Kitti Gosztola



video (5 min, 10 sec), hand made musical instruments
(Ailanthus horn, Japanese knotweed overtone flute)


For the past 5 years Kitti Gosztola and Bence György Pálinkás have been exploring the term of “emigrant melodies” defined by composer Béla Bartók in his essay on Race Purity of Music (1942) as melodies that cross linguistic barriers  because of emigration. In their new cultural environment, foreign melodies adapt to local language and traditions thus becoming an integral part of the specific local culture.


In their research the artists connect the phenomena to the migration of plants, which are the material for producing folk instruments such as flutes and horns. Brought to Europe in the colonial era (because of human intervention), the invasive species such as black locust, tree of heaven or Japanese knotweed have bred rapidly, often damaging local ecosystems. Cultivated on a large scale for utilitarian purposes, some of them also have increasing economic value.


The artists use the interdependencies between nature and humans to question the balance of positive and negative impact of migration. They explore the history of folk music and the exploitation of foreign plants to address pertinent socio-political issues. The version of the work prepared for the Art Encounters Biennial features Romanian and Hungarian cross-cultural folk melodies in reference to the complex political and ethnic history of the two countries.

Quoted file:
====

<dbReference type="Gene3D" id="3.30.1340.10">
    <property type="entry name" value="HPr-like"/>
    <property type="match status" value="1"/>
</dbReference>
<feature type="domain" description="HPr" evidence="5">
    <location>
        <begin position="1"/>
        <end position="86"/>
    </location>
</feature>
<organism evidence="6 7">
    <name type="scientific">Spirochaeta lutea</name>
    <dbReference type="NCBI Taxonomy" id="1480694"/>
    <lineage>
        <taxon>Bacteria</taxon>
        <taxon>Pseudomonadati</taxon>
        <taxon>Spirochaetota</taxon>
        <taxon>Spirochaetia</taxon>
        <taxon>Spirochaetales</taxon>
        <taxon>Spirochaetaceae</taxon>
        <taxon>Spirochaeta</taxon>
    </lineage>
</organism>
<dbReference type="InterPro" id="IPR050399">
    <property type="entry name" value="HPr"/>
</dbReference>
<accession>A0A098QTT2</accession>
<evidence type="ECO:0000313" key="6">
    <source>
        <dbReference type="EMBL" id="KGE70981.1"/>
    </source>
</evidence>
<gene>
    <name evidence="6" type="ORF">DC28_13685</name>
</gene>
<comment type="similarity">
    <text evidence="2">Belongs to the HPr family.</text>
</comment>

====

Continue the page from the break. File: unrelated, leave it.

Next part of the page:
(Kasia Redzisz)


Folk songs in the video:
Elindultam szép hazámból (Collected by Béla Bartók, Békésgyula, 1906)
Inimă, dî ce nu mori? (Collected by Bálint Sárosi, Méhkerék / Micherechi, 1973)
Mioriţa (Collected by Gheorghe Prichici and Adrian Fochi, Tulnici (Focșani / Foksány, Galati / Galac, 1956))
Szép fehér pekulár (Collected by Pál Péter Domokos, Klézse / Cleja, 1957)


Singer: Gergő Pojendán
English translation: Anna Bentley
Hungarian and Romanian translation: Alexandru Polgár
Additional footages: Sári Ember

Special thanks to Viola Biró, István Pávai and Kata Riskó researchers of the Institute for Musicology of the Hungarian Academy of Sciences.